Beallsville post office could close
Service may be suspended due to proposed rent increase
The Beallsville post office could suspend service this summer after nearly 200 years of serving the community.
Post office boxes and passport services will be transferred to the Poolesville post office and customers will continue to receive rural delivery service, according to a letter the U.S. Postal Service sent to residents. Beallsville will retain its community name and ZIP code.
Residents say suspending service would inconvenience users and deal a blow to the community's identity. They also say their appeals for more information have gone unanswered.
"It would be disastrous," said Eric Cronquist of Beallsville, a board member at the Sugarloaf Citizens Association, which has been asking for more information about the future of the rural post office since January.
The postal service is anticipating a $238 billion deficit during the next 10 years and in March proposed eliminating mail delivery on Saturdays for a projected savings of $3 billion per year, according to the Postal Service's Web site. It is studying whether to consolidate 413 retail stations and branches across the country, and it cut the equivalent of 57,000 positions this past year.
The postal service informed residents in a Feb. 24 letter that it "will suspend service" at the post office, located in the Staub building at the intersection of routes 109 and 28, when its lease runs out Aug. 1.
The letter also said "the recommended change will not lead to a formal proposal unless we conclude that it will provide a maximum degree of regular and effective service."
"Just because we have a game plan does not mean this is a guarantee," said Sharon Tennison, a Postal Service spokeswoman. She did not know when a final decision would be made but said service would be suspended unless another location in Beallsville is identified or the lease is renegotiated.
The post office's lone employee, Officer in Charge Tracy Wang, has worked in Beallsville since February. Wang said she did not know much about the proposed suspension of service except that "it's not a done deal and it's not certain." Employees will be placed in other facilities if needed, Tennison said.
The intersection is the heart of the 56-acre Beallsville Historic District. Beallsville, once a bustling crossroads community, has had a post office since the early 1800s, according to documents on the Maryland Inventory of Historic Properties' Web site. The post office has been located at various buildings on all four corners of the intersection throughout the years and has been in the Staub building at 19800 Darnestown Road since the 1930s.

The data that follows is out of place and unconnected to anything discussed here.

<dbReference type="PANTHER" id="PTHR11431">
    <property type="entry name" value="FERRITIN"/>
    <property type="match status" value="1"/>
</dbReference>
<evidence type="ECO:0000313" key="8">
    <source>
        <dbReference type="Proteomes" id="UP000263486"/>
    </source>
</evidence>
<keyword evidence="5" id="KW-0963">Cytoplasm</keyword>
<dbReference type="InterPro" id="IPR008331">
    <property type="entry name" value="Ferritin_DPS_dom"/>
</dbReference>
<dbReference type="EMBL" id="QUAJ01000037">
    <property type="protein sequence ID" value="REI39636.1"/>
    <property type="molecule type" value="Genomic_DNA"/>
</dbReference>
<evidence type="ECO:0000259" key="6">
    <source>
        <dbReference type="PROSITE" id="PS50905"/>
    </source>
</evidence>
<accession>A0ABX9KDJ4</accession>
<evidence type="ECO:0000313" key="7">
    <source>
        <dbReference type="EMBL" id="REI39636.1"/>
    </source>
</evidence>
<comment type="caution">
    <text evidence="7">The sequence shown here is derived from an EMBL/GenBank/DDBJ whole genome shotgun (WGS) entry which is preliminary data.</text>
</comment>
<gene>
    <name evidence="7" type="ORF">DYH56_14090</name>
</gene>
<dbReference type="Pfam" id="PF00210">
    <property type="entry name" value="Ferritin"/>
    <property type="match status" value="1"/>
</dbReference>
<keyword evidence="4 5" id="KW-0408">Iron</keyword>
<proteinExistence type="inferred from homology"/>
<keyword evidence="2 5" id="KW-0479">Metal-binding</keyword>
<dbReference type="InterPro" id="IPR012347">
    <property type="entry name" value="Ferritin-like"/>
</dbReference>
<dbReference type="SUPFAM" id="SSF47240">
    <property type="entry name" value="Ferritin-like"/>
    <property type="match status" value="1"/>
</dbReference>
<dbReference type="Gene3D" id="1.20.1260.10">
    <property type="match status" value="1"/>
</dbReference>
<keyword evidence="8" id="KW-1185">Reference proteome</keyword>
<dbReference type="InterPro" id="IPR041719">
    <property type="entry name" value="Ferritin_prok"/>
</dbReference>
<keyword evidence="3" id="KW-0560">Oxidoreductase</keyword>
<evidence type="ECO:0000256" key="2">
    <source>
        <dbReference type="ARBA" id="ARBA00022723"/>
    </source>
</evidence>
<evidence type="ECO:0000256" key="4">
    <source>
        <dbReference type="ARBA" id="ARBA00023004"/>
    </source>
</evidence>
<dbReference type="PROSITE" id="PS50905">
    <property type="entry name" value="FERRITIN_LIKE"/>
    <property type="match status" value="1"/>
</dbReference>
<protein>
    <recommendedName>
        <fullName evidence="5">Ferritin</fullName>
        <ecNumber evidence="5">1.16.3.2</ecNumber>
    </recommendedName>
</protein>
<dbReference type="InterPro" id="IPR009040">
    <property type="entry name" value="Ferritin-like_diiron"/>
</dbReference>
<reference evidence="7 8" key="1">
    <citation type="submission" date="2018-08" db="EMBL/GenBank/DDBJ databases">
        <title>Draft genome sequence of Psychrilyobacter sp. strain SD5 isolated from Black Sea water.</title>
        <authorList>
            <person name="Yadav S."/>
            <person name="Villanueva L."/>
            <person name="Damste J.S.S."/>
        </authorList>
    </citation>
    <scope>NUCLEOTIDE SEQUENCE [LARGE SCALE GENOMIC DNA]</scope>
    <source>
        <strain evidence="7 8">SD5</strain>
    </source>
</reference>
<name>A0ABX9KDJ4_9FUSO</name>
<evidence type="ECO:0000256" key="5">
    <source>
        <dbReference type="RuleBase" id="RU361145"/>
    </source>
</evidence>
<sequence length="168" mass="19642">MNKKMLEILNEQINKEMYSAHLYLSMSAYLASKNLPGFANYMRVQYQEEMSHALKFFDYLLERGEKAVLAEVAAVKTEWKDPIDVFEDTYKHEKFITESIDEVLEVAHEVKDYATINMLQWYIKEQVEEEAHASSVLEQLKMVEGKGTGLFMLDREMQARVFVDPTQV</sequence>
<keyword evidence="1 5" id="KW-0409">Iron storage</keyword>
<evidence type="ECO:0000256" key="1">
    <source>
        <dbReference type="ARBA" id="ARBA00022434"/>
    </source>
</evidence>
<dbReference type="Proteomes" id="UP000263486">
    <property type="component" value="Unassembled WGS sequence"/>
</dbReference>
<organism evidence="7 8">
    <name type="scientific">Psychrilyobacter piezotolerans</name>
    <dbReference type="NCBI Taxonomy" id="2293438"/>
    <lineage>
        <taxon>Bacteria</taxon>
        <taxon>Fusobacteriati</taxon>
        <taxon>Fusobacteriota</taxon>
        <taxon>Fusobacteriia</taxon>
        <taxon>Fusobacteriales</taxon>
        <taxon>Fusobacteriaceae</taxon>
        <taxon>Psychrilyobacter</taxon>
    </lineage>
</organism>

"This is the only heart and soul that's left in Beallsville" besides the historic Monocacy Confederate Chapel and Cemetery site just north of the intersection, said Jane Hunter of Dickerson, also an SCA board member.
Eusebio Maita, who has owned the building since 2004, said he told Postal Service officials he intended to increase the monthly rent of $1,100 by a couple hundred dollars about a year ago. He told the Postal Service that he would not raise the rent several months ago but was informed "it was already on schedule to close," he said.
"I'd like to keep the post office so I don't know what to do," said Maita of Dickerson. "...I would be happy to keep (the rent) the same."
Tennison initially said "the lessor decided he would not re-rent the building" but later clarified the building's owner had intended to increase the rent.
"It is a good business decision," Tennison said of closing the post office. Tennison said she did not know if the Beallsville office is profitable or what financial impact suspending service would have on the Poolesville post office or the Postal Service in general.
The U.S. Postal Regulatory Commission is investigating whether the Postal Service is closing small post offices without due process by suspending services for an extended period of time solely because of lease expirations without developing a plan to reopen or close the post office, according to the commission's Web site. Residents with concerns about a post office being closed without due process should contact the commission, said Norman Scherstrom, a commission spokesman.
The Postal Service may suspend a post office's operations if there is an emergency such as a natural disaster or when a lease is terminated and no other suitable facility is available, especially when the termination is sudden or unexpected, according to PRC documents dated March 2. Emergency suspensions are not governed by statute and cannot be appealed.
Tennison, who described the proposed action as a relocation, said it was a "regular suspension of service" but couldn't describe that process or how it differed from an emergency suspension of service.
An April 1 letter to the Postal Service from U.S. Rep. Christopher Van Hollen Jr. (D-Dist. 8) of Kensington requesting more opportunity for public comment describes it as an "emergency suspension of operations" and states that "I understand that the USPS has not made a decision as to whether this will be a relocation or a closure/consolidation."